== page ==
In Texas it’s been raining off and on, mostly on, for almost two months now. Tonight as I write this blog post, it is “making down some” heavily, and I already emptied the day’s 3 inches from the rain gauges.
Here’s a quick sidebar on what I mean by a true low maintenance Elderyarding® landscape. This is your yard when it is:
- easy to love in all types of weather
- environmentally friendly in using native plants
- maintained without harmful pesticides, herbicides, or extraneous fertilizers
- easy to care for with little use of gas-powered, nosy machinery
- designed to strongly connect with your memories and support your brain
- planned, planted and furnished to connect with your unique sensory responses
- able to change easily over time as your needs change over your lifetime
For a truly low maintenance yard that is extraordinary in times of rain and not-rain, rain gauges are a fabulous tool. But, of course, rain gauges can only tell you about precipitation in a certain spot.
The other great tool is your eyesight. While it rains, look at your landscape from every window in the house, every door, and every porch perspective. Where is the rain falling off the roof?
Is everything captured in gutters? Should it be? There may be areas around the house that could benefit from water sheeting in a uniform cascade from the roof. These could be areas where the plants don’t get quite enough water, areas where you are always dragging a heavy hose to slake their thirst. Then think of the opposite. Areas under the roof overhang that need to be drier could benefit from gutter where there is none.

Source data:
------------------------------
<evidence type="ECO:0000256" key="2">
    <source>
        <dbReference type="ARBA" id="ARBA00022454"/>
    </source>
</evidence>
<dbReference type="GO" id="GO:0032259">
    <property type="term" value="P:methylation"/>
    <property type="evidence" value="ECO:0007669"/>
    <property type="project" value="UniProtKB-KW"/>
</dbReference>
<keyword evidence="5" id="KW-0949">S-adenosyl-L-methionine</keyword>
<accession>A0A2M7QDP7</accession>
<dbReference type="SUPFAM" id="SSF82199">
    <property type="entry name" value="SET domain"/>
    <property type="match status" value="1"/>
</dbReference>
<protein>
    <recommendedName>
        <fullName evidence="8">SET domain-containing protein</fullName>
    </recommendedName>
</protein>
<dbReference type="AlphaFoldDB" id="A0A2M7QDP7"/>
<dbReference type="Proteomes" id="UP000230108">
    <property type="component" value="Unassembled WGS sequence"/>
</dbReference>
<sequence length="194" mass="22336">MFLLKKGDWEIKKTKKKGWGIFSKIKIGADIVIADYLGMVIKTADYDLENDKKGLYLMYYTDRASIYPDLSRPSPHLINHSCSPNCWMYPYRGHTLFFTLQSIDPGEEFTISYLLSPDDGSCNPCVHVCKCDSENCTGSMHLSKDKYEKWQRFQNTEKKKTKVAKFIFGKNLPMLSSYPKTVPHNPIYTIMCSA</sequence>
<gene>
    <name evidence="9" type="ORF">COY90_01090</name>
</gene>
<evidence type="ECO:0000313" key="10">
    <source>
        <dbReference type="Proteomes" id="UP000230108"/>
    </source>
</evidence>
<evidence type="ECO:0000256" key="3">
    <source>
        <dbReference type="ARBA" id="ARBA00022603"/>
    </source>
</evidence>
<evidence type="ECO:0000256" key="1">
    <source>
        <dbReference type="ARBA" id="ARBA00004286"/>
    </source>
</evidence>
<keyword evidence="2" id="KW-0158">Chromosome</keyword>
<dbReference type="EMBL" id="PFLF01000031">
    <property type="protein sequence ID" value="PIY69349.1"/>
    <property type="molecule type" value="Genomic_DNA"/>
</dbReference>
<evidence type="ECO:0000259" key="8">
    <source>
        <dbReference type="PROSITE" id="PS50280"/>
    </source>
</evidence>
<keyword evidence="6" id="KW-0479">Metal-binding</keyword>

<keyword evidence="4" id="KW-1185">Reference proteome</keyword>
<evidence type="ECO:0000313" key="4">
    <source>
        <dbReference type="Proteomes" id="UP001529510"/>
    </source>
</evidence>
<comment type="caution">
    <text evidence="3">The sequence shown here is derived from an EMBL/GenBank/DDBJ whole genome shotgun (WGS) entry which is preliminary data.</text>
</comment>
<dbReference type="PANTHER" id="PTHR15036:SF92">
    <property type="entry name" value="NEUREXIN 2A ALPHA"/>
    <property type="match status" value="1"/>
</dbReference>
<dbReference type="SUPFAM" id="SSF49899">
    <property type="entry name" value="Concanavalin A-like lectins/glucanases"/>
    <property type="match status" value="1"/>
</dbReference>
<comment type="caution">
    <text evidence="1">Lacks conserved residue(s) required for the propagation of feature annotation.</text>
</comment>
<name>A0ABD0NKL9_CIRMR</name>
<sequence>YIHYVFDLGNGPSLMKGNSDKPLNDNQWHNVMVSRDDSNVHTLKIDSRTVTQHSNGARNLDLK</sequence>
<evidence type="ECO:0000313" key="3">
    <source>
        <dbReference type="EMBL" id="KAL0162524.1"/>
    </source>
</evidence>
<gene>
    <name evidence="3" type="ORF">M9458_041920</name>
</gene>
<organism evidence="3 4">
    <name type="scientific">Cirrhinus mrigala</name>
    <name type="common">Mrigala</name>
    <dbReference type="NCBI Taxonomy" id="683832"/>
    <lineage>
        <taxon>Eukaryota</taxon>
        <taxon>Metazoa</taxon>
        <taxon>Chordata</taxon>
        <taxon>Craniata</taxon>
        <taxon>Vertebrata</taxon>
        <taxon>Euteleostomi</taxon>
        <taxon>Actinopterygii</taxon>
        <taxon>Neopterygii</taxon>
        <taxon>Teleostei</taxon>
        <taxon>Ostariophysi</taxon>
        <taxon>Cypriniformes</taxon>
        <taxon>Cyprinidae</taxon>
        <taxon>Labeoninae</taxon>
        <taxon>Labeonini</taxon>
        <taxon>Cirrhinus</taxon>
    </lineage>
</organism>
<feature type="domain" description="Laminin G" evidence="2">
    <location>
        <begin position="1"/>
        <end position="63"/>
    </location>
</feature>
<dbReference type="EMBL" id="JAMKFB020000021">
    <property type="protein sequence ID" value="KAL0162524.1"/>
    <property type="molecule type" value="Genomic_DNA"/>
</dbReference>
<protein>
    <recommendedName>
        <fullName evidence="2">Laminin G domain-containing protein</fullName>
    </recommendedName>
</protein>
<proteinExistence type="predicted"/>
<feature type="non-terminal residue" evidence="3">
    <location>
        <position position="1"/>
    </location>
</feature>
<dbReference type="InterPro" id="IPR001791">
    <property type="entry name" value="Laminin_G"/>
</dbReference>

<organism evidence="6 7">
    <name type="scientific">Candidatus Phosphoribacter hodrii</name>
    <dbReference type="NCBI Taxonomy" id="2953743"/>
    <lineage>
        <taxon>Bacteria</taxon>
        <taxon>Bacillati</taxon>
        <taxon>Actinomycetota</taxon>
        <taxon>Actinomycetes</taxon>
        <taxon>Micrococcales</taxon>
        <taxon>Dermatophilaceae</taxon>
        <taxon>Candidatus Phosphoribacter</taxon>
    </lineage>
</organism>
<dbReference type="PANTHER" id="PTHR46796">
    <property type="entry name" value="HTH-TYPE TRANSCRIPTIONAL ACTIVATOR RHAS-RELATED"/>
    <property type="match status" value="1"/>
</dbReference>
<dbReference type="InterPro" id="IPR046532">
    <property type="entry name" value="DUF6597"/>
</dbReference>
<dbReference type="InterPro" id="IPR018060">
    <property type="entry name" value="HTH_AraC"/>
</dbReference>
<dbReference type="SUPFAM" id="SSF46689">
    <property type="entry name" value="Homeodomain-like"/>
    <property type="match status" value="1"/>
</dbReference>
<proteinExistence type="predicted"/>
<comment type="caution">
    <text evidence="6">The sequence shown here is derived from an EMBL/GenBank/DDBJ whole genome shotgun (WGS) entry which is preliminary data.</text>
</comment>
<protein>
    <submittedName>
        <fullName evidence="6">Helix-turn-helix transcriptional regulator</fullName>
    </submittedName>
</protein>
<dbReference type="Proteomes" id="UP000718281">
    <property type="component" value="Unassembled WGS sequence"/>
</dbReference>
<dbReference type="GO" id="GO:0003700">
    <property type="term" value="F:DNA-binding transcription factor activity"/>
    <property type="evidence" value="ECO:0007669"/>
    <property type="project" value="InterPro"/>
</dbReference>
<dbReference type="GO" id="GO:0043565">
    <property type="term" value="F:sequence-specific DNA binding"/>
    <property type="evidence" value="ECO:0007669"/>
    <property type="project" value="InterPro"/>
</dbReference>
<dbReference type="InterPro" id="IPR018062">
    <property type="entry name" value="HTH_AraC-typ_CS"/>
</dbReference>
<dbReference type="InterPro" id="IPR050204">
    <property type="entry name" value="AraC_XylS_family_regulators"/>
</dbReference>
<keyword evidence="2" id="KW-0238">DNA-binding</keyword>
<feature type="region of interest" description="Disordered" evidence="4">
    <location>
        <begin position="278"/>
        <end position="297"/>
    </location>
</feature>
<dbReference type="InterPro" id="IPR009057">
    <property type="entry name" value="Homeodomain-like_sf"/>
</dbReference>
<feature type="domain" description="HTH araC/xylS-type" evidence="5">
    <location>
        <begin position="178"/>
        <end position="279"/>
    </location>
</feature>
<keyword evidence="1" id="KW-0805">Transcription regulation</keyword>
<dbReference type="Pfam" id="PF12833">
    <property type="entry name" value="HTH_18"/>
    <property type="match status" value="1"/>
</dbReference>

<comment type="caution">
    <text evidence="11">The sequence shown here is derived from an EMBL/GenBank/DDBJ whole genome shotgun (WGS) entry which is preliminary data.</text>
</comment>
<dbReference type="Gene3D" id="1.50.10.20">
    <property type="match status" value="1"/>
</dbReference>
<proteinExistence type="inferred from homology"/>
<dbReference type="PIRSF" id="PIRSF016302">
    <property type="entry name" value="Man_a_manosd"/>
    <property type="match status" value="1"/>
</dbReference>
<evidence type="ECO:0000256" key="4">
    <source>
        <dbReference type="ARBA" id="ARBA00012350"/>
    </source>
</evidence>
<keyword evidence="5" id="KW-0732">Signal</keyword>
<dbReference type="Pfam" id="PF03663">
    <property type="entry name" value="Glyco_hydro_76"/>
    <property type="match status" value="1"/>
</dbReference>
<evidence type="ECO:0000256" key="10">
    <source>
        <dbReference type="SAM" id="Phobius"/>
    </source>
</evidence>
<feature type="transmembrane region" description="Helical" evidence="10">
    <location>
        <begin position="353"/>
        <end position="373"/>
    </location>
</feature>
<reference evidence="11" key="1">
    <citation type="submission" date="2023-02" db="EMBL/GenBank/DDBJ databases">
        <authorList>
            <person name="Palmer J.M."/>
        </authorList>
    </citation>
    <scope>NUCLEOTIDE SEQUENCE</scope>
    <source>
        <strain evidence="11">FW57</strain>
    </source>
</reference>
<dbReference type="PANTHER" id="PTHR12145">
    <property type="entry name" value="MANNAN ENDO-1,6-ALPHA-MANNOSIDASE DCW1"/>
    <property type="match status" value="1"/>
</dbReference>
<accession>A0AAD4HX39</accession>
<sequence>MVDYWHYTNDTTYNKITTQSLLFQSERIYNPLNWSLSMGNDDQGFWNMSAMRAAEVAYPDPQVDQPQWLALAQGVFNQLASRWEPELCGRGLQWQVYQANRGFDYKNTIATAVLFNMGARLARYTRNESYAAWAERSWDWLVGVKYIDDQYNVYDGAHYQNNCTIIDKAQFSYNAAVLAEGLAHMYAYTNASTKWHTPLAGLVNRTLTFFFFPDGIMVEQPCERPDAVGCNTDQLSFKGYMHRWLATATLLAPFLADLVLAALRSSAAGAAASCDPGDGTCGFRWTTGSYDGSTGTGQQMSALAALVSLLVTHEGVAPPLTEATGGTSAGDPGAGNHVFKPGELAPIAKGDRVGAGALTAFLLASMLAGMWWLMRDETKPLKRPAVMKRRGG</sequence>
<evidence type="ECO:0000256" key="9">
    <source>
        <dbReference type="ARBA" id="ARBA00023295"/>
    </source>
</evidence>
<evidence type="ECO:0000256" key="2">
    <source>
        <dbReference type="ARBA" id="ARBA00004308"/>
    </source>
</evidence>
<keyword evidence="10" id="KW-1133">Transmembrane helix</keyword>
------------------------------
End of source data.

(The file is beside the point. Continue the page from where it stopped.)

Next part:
Next, look further into the yard. Notice where the rain is sliding from the downhill side of paved areas. This is a bit of extra water for the adjacent bed that affects which plants are happy here. Observe whether the water moves evenly from the paving or concentrates in one or two spots at the low edge.
Concentrated water can be indications of potential waterlogged soil or erosion that is beginning to develop.
When you see water behaving in ways that cause problems, it’s time to test solutions. Often very simple solutions work well. Over time, small drainage problems add up to maintenance headaches. While it’s raining is a good time to carefully study exactly what’s happening and figure out long-term solutions.
Quick fixes are exactly that – quick, and not always permanent.
Then you end up with new maintenance headaches when you least need or can take care of them. Resolving them one at a time lessens your worry, frees your time, and helps ensure that you can stay safe and healthy with any maintenance chores you do take on in your aging-in-place garden.